A couple of years ago, my local newspaper, The Nottingham Post, interviewed me for a Halloween story concerning the psychology of fancy dress. Before I was interviewed, I have done a search of academic literature databases and couldn’t locate a single academic paper that had been published on the subject. Even though this didn’t surprise me, it did mean that everything I said to the journalist was opinion and speculation at best.
The explanation for compiling a list similar to this was to have a better notion of just what the psychological motivation is behind dressing within a fancy dress costume. Although many people might state that the main reason for dressing up in fancy dress is because it’s an entertaining and exciting move to make, a list I compiled clearly shows all the different motivations is significantly higher than one might initially suspect. I’m not claiming that my list is exhaustive, however it reveals that reasons for wearing cosplay costumes are numerous and varied. Reasons might be financial (to generate money, to improve money for charity), sexual (particular fancy dress outfits being arousing either towards the wearer or the observer), psychological (feeling a part of a united group, attention-seeking, exploring other areas of an individual’s personality), practical (concealing true identity while engaged in a criminal act), and/or idiosyncratic (looking to break a world record). For other individuals it will be coercive (e.g., being required to dress as a kind of sexual humiliation, or punishment for losing a bet).
“It is not merely punks and skinheads who place on fancy dress; Scottish country dancers, bowls players, musicians and many more their very own special costumes. Mass sorts of leisure usually do not aid to give a sense of identity, with the exception of supporting sports teams, which certainly does. This is basically the more engrossing and fewer common sorts of leisure that do most for identity”.
It’s debatable whether this really identifies fancy dress but for some people, fancy dress will almost always be about either self-identity and group identity. In addition, i stumbled on a web-based article by British psychologist Dr. Catherine Tregoning that investigated what people embark on most at Halloween and what it says about them in terms of their occupation (I ought to add that the article was over a job-hunting website). At Halloween, can you watch horror films? Do you carve pumpkins? Would you continue ghost hunts? Do you like dressing up in harley quinn costumes? If you, Dr. Tregoning claimed that:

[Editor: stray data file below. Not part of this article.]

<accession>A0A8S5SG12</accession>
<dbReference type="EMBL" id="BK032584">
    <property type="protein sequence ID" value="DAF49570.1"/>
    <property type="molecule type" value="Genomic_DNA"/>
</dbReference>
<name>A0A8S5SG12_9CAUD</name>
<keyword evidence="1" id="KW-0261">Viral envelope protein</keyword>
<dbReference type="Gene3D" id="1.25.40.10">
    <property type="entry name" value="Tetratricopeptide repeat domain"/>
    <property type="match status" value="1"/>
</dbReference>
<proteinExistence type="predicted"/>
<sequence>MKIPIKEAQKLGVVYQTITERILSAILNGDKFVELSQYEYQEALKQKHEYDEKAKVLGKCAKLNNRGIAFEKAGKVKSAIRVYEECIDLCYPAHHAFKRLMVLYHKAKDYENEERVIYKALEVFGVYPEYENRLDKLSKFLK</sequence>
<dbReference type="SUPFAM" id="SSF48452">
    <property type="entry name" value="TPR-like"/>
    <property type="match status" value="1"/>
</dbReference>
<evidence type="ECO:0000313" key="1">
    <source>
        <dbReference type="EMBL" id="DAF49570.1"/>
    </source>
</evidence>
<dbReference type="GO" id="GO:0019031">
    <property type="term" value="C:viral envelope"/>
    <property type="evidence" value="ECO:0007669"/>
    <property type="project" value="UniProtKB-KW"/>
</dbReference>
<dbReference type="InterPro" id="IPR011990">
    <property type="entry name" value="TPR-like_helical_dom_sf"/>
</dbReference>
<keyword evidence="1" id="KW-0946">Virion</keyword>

“This may mean you’re what type to maintain reinventing yourself and sometimes change career! Or will you operate in different guises with your current role, changing your personality and presenting your outward self differently as outlined by who you’re with or the task at hand? Or do you want some kind of escapism from your day job? If you’re great at acting a part on Halloween – then make use of your skills to “act” positive about interviews or “act” calm under pressure when delivering a presentation”
Another article by Rafael Behr published within the Guardian examined the politics and psychology of fancy dress. Associated the psychology, Behr’s views had some crossover with all the interview I did so with my local newspaper on the subject:
“Children love dressing up, particularly in clothes that can make them feel evolved. Adults like dressing mainly because it reminds them of this sensation of being children getting interested in dressing like a grownup. What this suggests is the fact actually as being a grownup is normally overrated and involves spending lots of time in disappointing clothes. Anybody who would go to a party in fancy dress will feel a pang of anxiety immediately before arrival they have crafted a mistake 05dexopky it is really not an expensive dress party whatsoever. When you have these feelings before coming to a wedding or funeral, go home and change. Only senior people in the clergy may wear ridiculous clothes in churches”.
Finally, another online article that examined dressing for Halloween was one by psychotherapist Joyce Matter who examined whether wonder woman costume enhance a person’s alter ego (or as she termed it, an individual’s “shadow side”).
“Do all of us reveal our shadow sides using our costume choices? Do those elements of self that we have repressed express themselves uncontrollably if we are at Spirit Halloween? Perhaps… Expressive play generally is one of probably the most cathartic experiences in addition to giving us the freedom to discover hidden areas of self that could contain valuable resources our company is repressing. A refusal or inability to do this reveals difficulty with self-acceptance and possibly a preoccupation with the opinions of others…Through my function as a therapist, I actually have visit believe the shadow side will not be necessarily dormant characteristics that happen to be negative-they frequently contain positive areas of self which we certainly have not been liberated to embody. Once we honor and integrate them, they could become powerful strengths”.
As being an adult, I have never put on fancy dress for Halloween. The truth is, really the only time We have dressed up in anything approaching fancy dress was after i played a French butler throughout a murder mystery evening with friends. While there is no scientific research on the topic I don’t know should i be typical of middle-aged men or whether I am just just content with my well being which i don’t feel the need to behave out or experiment throughout the confines of costume role-play.